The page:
The Variation of Animals and Plants Under Domestication, Vol. I.

The Variation of Animals and Plants Under Domestication, Vol. I.

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The Variation of Animals and Plants Under Domestication, Vol. I. by Charles Darwin

Published:

1868

Pages:

477

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1,182

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The Variation of Animals and Plants Under Domestication, Vol. I.

By

0
(0 Reviews)
The object of this work is not to describe all the many races of animals which have been domesticated by man, and of the plants which have been cultivated by him; even if I possessed the requisite knowledge, so gigantic an undertaking would be here superfluous. It is my intention to give under the head of each species only such facts as I have been able to collect or observe, showing the amount and nature of the changes which animals and plants have undergone whilst under man's dominion, or which bear on the general principles of variation.

Book Excerpt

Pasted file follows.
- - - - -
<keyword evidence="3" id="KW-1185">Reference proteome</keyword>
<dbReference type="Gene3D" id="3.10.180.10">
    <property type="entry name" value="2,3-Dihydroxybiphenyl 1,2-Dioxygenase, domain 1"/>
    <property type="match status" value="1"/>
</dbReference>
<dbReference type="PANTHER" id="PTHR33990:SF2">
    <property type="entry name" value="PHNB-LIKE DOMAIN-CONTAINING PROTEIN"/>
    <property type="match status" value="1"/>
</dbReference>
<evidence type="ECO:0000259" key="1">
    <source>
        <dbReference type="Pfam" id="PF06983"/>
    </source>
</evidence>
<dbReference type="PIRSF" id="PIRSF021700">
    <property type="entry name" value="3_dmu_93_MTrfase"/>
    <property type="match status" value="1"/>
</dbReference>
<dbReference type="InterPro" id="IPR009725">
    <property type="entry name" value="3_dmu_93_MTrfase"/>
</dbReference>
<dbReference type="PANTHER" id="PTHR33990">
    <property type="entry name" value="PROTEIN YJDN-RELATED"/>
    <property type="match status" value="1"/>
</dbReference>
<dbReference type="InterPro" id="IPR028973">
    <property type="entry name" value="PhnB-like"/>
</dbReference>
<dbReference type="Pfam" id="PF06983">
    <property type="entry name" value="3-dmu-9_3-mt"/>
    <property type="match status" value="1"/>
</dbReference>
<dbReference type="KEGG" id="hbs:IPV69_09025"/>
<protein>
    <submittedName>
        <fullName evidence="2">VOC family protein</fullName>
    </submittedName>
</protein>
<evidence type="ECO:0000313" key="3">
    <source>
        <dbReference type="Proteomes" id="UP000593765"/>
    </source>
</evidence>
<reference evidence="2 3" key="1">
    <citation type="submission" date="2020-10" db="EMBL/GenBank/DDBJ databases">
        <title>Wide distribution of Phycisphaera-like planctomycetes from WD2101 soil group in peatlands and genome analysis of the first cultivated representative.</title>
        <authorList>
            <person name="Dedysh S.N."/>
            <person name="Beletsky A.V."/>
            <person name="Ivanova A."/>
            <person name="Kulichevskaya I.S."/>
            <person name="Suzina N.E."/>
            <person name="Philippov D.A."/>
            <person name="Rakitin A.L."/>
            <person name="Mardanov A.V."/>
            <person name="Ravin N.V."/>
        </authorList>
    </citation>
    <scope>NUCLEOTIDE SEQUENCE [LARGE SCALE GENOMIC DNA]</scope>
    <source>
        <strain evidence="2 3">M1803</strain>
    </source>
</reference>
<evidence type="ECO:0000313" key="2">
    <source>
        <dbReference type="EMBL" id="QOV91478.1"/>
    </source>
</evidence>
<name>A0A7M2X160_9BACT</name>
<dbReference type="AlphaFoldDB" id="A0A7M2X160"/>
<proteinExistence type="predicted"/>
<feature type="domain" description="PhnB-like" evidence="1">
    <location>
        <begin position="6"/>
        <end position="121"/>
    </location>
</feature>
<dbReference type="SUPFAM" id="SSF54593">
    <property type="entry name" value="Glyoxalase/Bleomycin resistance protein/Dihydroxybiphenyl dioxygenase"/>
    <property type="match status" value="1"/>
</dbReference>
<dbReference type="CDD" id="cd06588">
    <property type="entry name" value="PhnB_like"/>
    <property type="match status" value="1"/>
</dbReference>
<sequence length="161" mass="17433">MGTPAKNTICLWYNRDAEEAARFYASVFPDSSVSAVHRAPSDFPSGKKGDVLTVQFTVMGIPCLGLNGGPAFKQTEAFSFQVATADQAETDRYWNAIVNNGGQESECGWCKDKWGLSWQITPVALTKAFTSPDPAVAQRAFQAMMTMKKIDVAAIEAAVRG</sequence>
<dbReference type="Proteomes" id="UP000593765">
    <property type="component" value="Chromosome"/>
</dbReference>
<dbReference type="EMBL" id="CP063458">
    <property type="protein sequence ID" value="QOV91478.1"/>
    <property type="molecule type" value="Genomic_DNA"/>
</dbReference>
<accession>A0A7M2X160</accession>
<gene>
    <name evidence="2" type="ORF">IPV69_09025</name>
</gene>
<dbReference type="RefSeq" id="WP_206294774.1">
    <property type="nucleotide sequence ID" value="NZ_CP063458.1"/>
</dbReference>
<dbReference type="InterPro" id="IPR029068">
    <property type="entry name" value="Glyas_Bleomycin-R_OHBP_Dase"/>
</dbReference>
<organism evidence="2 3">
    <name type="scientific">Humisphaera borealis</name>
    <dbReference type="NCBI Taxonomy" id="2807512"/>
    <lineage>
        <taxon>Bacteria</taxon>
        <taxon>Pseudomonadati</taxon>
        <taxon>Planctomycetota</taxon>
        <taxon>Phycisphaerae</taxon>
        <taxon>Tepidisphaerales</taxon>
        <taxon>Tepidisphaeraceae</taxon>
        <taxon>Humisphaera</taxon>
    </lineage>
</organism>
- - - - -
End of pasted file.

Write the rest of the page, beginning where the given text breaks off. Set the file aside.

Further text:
o changes in its conditions, being grown sometimes in one district and sometimes in another, in different soils. Under such circumstances, {3} scarcely a plant can be named, though cultivated in the rudest manner, which has not given birth to several varieties. It can hardly be maintained that during the many changes which this earth has undergone, and during the natural migrations of plants from one land or island to another, tenanted by different species, that such plants will not often have been subjected to changes in their conditions analogous to those which almost inevitably cause cultivated plants to vary. No doubt man selects varying individuals, sows their seeds, and again selects their varying offspring. But the initial variation on which man works, and without which he can do nothing, is caused by slight changes in the conditions of life, which must often have occurred under nature. Man, therefore, may be said to have been trying an experiment on a gigantic scale; and it is an experiment which natu

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